Benny Lewis Teaches How To Learn A Language in 3 Months

Benny Lewis is one of the most popular language teachers on the web. He’s running the “Fluent in 3 months” website, where he sells a $97 course on how to learn a language fast. He himself speaks 11 languages, which he learned over the course of the past 11 years.

In this TedX talk, he’s sharing the fundamentals of his language learning system, and he makes really excellent points.

It’s mostly about the mindset of successful language learners.

What’s Your Motivation To Learn A New Language?

He talks about the importance of having the right kind of motivation for learning a language. In his own case, he wanted to learn Spanish in order to impress others, and this didn’t really work for him. A lot of people want to learn a foreign language to pass an exam, or to advance their career.

But what he found was that those who are really good at language learning learn a language because they enjoy learning about the language, the country, the culture, the people. They have an interest in the literature of the country, or the music, the food. For them, learning the language isn’t just a means to an end.

Do You Think You’re Too Old To Learn A New Language?

A lot of people also think that they are too old to learn a new language. Interestingly, he mentioned a study which proved that adults can learn a new language faster than children, if they use the right methods to learn the language.

He also has lots of anecdotal evidence, of people who were in their 60’s and still learned new languages. So unless you’re going to die in the next 3 months, you probably aren’t too old to learn a new language.

Your Memory Is Too Bad To Learn A New Language?

Sure, learning a new language requires a lot of memorization. New words that must be learned, new grammatical structures, the right pronounciation and intonation…

For this, Benny Lewis gives you two pieces of advice:

  1. spaced repetition and
  2. mnemotechniques (especially associating words with images)

Spaced repetition means that you repeat vocabulary with a certain frequency. This is based on the Ebbinghaus “forgetting curve”, which basically shows that the more time passes between the time when you first learned something, and the time when you recall it, the more you tend to forget.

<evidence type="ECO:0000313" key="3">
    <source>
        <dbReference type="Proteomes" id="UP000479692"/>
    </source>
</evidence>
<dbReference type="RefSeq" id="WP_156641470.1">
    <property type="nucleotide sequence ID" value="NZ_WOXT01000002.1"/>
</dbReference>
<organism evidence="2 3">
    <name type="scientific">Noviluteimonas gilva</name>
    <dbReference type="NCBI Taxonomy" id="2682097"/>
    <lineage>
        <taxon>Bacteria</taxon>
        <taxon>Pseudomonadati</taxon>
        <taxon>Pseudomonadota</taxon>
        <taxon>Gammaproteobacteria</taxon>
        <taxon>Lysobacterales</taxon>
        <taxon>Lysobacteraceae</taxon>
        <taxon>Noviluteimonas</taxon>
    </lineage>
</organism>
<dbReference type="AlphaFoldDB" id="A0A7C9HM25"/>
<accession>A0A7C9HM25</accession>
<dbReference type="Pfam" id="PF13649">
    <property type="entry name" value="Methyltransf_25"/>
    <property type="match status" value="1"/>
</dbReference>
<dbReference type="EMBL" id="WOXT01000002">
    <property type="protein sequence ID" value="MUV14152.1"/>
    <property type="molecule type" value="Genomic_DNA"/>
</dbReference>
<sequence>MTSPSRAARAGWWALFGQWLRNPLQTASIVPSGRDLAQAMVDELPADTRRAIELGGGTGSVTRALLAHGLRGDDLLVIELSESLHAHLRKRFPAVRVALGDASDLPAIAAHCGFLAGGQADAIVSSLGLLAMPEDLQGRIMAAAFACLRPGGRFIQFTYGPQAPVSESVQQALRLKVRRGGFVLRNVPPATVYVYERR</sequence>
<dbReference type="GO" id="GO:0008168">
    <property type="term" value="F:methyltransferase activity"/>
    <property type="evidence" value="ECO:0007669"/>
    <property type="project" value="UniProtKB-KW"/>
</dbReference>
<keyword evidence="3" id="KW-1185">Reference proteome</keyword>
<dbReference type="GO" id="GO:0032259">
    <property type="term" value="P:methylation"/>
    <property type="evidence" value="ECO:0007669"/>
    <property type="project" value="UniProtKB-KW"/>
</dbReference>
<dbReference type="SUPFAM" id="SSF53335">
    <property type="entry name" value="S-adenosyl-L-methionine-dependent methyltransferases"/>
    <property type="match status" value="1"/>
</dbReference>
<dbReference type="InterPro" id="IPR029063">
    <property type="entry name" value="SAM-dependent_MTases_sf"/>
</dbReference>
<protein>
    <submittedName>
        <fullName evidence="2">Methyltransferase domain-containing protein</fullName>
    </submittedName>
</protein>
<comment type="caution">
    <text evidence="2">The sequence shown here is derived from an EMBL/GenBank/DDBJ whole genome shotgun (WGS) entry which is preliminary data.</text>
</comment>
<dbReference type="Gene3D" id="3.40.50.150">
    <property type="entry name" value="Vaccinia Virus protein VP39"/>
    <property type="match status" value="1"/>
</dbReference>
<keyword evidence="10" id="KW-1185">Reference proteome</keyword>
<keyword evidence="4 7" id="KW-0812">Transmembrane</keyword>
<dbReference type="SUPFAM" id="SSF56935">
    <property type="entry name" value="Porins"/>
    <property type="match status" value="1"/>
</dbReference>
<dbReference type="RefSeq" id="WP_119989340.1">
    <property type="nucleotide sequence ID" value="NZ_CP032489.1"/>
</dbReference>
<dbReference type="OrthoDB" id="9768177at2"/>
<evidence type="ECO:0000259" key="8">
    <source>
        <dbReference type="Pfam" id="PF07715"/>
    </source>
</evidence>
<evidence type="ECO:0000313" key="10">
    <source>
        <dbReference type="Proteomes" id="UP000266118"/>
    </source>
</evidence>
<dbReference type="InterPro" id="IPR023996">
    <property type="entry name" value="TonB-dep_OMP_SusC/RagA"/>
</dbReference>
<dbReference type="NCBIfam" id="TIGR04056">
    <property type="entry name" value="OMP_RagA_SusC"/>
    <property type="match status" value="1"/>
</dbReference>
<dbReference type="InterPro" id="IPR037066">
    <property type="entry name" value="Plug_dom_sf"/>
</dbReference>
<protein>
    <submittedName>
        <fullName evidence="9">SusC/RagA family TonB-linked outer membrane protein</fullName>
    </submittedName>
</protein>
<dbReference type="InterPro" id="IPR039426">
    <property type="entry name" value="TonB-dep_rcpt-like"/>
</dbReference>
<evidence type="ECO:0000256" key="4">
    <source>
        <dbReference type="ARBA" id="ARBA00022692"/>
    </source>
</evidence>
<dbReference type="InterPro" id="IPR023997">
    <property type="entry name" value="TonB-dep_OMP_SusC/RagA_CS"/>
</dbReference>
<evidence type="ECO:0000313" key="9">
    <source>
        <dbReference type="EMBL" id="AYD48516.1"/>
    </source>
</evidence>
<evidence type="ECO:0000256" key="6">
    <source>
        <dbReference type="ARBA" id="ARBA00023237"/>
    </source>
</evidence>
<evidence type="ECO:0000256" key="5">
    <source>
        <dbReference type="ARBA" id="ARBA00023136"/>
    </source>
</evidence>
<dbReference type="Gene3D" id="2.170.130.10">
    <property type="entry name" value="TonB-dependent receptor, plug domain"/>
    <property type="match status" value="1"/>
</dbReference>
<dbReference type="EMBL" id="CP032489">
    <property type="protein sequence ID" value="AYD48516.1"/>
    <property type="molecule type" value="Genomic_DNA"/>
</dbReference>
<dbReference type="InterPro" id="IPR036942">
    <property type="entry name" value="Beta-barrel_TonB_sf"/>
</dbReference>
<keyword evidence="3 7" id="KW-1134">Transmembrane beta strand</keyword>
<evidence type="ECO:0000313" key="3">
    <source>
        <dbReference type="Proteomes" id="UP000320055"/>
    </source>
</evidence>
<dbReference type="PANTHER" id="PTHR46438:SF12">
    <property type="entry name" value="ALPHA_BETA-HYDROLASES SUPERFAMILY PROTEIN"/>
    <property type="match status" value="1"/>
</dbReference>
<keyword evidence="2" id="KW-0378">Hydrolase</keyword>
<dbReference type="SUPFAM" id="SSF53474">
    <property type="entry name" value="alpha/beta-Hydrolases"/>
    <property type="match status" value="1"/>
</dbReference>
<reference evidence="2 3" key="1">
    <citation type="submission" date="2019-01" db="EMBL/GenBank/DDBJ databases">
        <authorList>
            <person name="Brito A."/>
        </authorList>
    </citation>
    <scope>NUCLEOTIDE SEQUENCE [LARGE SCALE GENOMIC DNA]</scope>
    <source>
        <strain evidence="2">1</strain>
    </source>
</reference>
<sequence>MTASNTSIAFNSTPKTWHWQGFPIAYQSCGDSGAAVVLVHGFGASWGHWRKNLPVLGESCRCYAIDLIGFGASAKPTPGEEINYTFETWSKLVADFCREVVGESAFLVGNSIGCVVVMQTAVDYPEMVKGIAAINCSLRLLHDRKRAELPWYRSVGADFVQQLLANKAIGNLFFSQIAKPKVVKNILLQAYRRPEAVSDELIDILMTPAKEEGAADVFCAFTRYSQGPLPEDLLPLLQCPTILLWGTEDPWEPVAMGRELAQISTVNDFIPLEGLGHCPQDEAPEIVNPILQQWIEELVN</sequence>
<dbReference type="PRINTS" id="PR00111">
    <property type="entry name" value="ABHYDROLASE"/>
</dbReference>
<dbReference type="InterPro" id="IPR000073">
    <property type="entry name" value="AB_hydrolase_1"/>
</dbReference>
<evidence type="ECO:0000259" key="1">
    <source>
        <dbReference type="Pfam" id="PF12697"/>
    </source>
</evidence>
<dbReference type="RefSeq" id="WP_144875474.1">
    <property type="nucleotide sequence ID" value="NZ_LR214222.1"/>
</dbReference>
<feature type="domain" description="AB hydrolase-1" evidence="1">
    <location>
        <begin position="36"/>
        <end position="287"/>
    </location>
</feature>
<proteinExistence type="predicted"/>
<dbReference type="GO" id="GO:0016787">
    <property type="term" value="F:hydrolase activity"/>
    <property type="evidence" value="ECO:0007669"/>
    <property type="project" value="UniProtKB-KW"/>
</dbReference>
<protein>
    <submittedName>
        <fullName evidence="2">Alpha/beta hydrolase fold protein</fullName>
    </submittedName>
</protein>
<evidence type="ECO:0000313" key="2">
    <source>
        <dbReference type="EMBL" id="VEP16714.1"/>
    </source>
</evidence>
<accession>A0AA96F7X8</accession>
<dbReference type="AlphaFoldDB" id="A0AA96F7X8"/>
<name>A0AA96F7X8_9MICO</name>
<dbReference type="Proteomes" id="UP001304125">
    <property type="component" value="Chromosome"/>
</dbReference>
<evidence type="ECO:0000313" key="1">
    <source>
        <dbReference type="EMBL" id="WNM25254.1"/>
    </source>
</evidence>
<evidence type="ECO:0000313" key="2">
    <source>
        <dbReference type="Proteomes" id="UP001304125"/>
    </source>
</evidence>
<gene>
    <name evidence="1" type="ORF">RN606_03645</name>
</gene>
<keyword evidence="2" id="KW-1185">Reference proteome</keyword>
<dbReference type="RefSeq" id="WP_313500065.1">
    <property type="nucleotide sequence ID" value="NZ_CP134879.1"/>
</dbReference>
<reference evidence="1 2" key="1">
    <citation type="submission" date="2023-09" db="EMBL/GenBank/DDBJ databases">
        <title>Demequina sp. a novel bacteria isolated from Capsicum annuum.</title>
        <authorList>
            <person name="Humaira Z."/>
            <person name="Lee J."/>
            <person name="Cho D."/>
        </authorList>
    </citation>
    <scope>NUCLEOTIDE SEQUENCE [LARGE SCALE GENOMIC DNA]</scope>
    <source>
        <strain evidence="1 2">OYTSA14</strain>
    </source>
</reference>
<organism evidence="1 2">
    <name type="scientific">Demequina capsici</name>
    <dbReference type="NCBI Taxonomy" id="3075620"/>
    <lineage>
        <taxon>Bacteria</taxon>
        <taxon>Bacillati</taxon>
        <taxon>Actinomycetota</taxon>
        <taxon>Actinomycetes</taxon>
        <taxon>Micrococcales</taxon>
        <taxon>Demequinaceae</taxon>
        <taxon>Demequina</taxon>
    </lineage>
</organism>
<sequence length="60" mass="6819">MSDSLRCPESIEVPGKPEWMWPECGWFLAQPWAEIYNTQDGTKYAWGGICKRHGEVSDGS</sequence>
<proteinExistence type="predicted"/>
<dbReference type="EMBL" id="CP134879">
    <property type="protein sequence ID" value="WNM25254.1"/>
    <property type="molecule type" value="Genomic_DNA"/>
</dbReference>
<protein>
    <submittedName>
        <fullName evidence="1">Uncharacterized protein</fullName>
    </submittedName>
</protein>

But if you repeat a certain piece of information (e.g. a word from another language), at just the right point – which is just before forgetting it – and then repeat it again at just the right time after that (which is again just before forgetting it), and do this repeatedly, then you get maximum memorization efficiency. Benny Lewis himself has described spaced repetition pretty good in this blog post.

Associating words with images is an ancient memorization technique. If you first try it, you will find that it’s quiet cumbersome, but the more often you do it, the better you will get at it, and the more helpful you will find it to be.

Not Enough Money To Learn A Language?

If you think you need money to learn a foreign language, he’s got solutions for that too. You can travel to another country for very low prices nowadays, but even if you don’t have that kind of money – the internet is a great place to find native speakers with whom you can do a language exchange for free via skype and email. Or you can just go to a nearby city or airport, where you will find lots of people from different countries, and you can just practice speaking a language with them there.

Why Even With Modern Translation Software, It’s Still Worth Learning A Foreign Language

You might think that we don’t really need to put all the effort in to learn a foreign language anymore, because, well… computers are going to do all the translating in a couple of years, right?

Keep in mind that your brain is a lot more reliable though.

Look what happened when a Chinese business owner had his business name translated into English:


Learning With Flashcards: Spaced Repetition – Skipping Mistakes?

Flashcards are a great vacabulary learning system, because you get to quiz yourself. Studies have shown that recalling information from memory is actually (a lot) more effective if you want to memorize something than reading it.

You’re probably familiar with the concept of spaced repetition – it means that you repeat a given piece of information you want to learn after a certain amount of time, and is largely based on the pioneering memory research of Ebbinghaus.

Want2LearnThai recently made an interesting point regarding how he(? I’m just assuming the author is male based on my sexist stereotyping after reading his post) thinks flashcards & spaced repetition is often used wrongly: